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The Perception of Large Breasts Within the Fashion Industry

Source: http://victoriasecretsfriends.altervista.org/wp-content/uploads/2016/08/Emily-Ratajkowski-Instagram-Pictures.jpg

Larger breasts in the fashion industry is a rarity. I’m not talking B cups or C’s, and the fact that these are considered ‘abnormally large’ for a model is utterly ridiculous. I’m talking real life women, with breasts, and hips, and how they are too ‘difficult’ to dress.

I have been struggling with the size of my breasts for a while, but recently it’s become an issue that I can feel myself obsessing over. I have always been ‘too tall’ for things, or ‘too skinny’ making me feel an outsider in every day life; you would have thought turning to modelling would be perfect for me. But what do you do when you’re tall, skinny, but a 28 E?

Not being accepted by the fashion industry because of your chest, and not fitting in with the people in your everyday life is a dangerous combination, and can cause you to unintentionally neglect yourself. There is such a desperate push away from a real female form when it comes to fashion. It is due to the sexualising of female bodies which may take concentration away from the clothes; but why must we, natural women, have to suffer these consequences?

Source: http://victoriasecretsfriends.altervista.org/wp-content/uploads/2016/08/Emily-Ratajkowski-Instagram-Pictures.jpg
Recently, Emily Ratajkowski has spoken out on how she loses work because of her breasts. Reporting that photographers don’t know how to dress her, don’t like how they look on film, and just in general attempt to avoid them. After research I found Emily is only a C cup, which is the average size for a woman, yet the ‘abnormality’ of seeing a model with breasts draws the attention immediately away from everything else. By excluding the representation of large breasted women in a non-sexual manner creates this abnormality which could easily be avoided. Another model deemed as ‘curvy’, Lara Stone, has a 24 inch waist, however, has said before that she repeatedly gets called ‘fat’ simply because she has large breasts in an industry where they aren’t accepted.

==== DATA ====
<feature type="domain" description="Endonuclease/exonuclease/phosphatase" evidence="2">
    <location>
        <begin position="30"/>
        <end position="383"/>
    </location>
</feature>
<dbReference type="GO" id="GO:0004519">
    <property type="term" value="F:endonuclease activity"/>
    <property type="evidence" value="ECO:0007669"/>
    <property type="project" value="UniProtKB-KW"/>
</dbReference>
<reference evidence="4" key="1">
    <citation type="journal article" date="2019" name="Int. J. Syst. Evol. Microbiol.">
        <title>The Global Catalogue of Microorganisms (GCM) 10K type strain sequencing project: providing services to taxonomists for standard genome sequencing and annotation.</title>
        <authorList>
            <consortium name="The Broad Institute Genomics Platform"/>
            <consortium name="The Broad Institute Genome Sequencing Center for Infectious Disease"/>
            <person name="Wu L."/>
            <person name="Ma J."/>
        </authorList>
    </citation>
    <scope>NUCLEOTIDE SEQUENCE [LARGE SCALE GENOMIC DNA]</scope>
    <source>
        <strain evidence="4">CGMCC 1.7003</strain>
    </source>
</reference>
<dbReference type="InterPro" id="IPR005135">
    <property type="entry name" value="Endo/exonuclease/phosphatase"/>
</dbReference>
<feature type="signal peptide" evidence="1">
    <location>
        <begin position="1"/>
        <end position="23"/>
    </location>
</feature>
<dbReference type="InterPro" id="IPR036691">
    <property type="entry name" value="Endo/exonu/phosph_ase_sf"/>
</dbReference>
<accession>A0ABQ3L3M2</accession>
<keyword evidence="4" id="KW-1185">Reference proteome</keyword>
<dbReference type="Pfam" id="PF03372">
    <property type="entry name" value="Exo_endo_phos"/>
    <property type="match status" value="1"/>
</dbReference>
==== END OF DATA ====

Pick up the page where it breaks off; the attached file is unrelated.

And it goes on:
Source: https://i.ytimg.com/vi/4VRnpGChSCc/maxresdefault.jpg

Lack of representation for bustier women in the fashion industry means that the only type of platform we get are in pornographic or obscure tabloids; thus promoting the objectification of women. Large breasts are portrayed as sex, and small breasts are portrayed as art.

Being represented with sexual connotations often leads to certain men believing you are there for their entertainment. Many are often very vocal on their opinion of your physical appearance. The continuous sexualisation of women’s bodies is normalising discrimination and sexual harassment and, leads to girls feeling not only unsafe but unhappy with the skin they are in. People believe they aren’t doing wrong when they ‘catcall’ women as pornographic magazines and films portray this sleazy behaviour as something women enjoy; when in reality it’s aggressive, degrading and embarrassing. The lack of representation for women with breasts in other forms of modelling is making it appear as though sex is all we’re good for.

Source: http://brentdanley.com/2008/07/05/playboy-old-and-new/

The obsession over the size of my breasts, has before, drove me to starving myself in the hope that if I shrink, so will my boobs. This is undeniably the wrong way forward. However, it’s understandable that the sleazy attention you attract when you’re wearing a crop top, the ‘slut’ comments, while also being consistently fed images of models with ‘perfect’ figure you just wished you had, is enough to drive somebody to confidence issues. Slipping into the habit of not eating is still easy to do today, and the idea of going under the knife to have them reduced is unfortunately all too tempting.

I am sure that there are a lot more girls out there that aren’t as happy with having big breasts, as a result of the wrong attention they attract. From my own personal experience, complaining about having big breasts is almost immediately criticised and labelled as fishing for attention. The complete refusal from the fashion industry to help shatter the sexual stigma that comes with large breasted women leaves us with not very many places to turn. Without a new way of thinking and acceptance towards all female forms, I fear many more girls will suffer from eating disorders and mental illness’ all due to thing that are out of their control. This is a serious issue that as a society we need to tackle and send a message to all the young girls out there that you’re perfect in the skin you’re in!

Written by Luba Kuziw

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